The other position is called the short position. A futures contract itself is traded and listed on a futures exchange. This contrasts it with a forward contract that is not standardized and is done on an over-the-counter basis.
Futures contracts are always binding for both parties of the contract. This differentiates futures from options contracts where only one party, the option writer, is obliged to fulfill the contract, while the other party, the option holder, has the option but not the obligation to buy or sell.
There are two important classes of underlyings that can be identified: commodities and financial assets. Typical commodities that underlie futures contracts are pork, live cattle, sugar, wool, lumber, copper, aluminum, wool, and tin. Typical financial assets include stock indices, currencies, and Treasury bonds.
Futures contracts are normally traded on special futures markets. The largest markets for futures are the Chicago Board of Trade (CBOT), the Chicago Mercantile Exchange (CME), the London International Financial Futures Exchange (LIFFE), or the Eurex in Frankfurt.
The value of a futures contract can be explained by the relationship between futures and spot prices. This relationship is called cost of carry because the owner of a short position has always the opportunity to buy the underlying asset immediately after the closing of the futures contract by paying the spot price and carrying the asset until the settlement date.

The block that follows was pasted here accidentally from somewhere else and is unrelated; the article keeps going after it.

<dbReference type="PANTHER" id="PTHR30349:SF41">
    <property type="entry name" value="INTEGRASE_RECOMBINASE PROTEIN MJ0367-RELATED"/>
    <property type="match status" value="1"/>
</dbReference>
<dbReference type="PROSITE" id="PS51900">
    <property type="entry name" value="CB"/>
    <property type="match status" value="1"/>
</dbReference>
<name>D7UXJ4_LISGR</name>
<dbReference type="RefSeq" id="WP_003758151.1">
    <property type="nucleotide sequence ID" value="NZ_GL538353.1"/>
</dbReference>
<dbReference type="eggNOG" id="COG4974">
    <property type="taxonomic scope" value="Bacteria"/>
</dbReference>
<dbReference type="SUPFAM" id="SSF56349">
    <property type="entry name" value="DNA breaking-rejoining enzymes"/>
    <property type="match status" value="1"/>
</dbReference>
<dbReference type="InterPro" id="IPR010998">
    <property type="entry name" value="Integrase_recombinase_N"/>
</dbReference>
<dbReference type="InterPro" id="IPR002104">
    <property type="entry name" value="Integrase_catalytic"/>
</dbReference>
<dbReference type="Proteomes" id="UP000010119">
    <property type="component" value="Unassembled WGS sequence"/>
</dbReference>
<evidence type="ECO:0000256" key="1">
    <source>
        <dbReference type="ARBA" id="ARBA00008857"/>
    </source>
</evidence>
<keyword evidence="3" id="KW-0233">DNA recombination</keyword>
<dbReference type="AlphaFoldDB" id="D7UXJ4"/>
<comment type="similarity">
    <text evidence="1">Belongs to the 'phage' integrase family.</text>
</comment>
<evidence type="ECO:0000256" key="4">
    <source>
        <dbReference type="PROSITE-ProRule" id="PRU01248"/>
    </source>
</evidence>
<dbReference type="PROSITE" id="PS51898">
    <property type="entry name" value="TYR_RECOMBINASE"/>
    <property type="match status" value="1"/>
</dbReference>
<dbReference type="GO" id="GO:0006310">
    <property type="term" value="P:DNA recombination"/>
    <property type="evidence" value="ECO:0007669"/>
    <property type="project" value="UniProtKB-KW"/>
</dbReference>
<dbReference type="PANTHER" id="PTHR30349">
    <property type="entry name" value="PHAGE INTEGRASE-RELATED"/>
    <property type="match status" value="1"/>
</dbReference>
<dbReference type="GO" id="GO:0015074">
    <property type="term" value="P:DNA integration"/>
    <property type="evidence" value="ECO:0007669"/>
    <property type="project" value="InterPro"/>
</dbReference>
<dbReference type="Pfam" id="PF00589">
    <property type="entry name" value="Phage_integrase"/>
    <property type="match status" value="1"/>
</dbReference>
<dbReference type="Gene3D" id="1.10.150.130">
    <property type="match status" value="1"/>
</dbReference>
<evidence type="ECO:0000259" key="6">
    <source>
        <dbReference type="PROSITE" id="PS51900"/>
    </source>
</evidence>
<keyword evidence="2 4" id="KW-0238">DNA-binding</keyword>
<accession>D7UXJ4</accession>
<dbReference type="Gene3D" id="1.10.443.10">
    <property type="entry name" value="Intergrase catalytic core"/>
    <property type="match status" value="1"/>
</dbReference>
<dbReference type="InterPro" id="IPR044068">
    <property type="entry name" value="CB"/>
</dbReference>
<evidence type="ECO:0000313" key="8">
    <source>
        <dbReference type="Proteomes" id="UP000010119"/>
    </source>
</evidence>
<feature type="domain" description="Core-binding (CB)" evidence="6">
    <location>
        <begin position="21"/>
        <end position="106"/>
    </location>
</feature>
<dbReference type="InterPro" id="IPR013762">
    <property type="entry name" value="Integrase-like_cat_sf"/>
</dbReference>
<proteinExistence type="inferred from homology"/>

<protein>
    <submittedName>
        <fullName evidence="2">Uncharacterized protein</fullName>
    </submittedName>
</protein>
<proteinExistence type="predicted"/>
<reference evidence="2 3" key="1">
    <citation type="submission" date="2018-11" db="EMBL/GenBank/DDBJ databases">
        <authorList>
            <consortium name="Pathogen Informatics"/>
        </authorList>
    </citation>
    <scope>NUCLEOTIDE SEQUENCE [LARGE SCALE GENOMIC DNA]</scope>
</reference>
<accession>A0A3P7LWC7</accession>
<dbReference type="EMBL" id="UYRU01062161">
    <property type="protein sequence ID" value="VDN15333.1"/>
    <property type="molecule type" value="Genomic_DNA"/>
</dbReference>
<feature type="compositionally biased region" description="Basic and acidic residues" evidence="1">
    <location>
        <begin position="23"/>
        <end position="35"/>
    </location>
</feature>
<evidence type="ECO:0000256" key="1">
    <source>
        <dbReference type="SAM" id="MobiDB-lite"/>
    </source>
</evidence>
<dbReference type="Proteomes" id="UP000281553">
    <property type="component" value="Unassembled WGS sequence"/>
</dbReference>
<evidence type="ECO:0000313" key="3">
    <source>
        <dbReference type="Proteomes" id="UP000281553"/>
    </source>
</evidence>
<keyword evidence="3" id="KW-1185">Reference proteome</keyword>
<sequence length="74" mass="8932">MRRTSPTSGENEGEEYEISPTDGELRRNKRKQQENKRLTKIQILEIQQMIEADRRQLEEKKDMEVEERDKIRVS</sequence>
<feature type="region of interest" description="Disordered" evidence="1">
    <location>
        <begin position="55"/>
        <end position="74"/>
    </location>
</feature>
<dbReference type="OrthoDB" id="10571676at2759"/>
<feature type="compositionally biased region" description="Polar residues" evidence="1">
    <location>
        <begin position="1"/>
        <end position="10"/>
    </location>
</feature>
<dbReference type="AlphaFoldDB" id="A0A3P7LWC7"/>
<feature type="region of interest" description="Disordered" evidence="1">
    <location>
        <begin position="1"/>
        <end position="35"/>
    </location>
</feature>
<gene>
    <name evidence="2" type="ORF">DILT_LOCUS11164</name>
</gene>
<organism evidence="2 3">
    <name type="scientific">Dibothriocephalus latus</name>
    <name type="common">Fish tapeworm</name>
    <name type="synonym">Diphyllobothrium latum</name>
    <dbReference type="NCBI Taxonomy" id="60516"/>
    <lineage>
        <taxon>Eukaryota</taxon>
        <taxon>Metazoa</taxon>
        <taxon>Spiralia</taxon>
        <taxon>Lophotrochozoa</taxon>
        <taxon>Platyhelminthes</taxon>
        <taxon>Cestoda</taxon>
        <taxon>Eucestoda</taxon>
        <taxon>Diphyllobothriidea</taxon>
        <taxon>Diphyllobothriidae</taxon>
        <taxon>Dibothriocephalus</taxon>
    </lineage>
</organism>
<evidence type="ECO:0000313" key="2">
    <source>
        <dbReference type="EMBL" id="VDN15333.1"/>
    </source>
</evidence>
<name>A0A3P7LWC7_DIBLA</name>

The cost of carry consists not only of carrying charges but also of financing costs. Financial assets do not only have cost of carry but they also deliver cash inflows deriving from interest or dividends.
If the futures price is larger than the spot price plus the cost of carry, arbitrage opportunities arise by getting into a short position and by immediately buying the underlying on the spot market. If the futures price is smaller than the spot price, selling the underlying and getting a long position in the futures market would also deliver an arbitrage opportunity.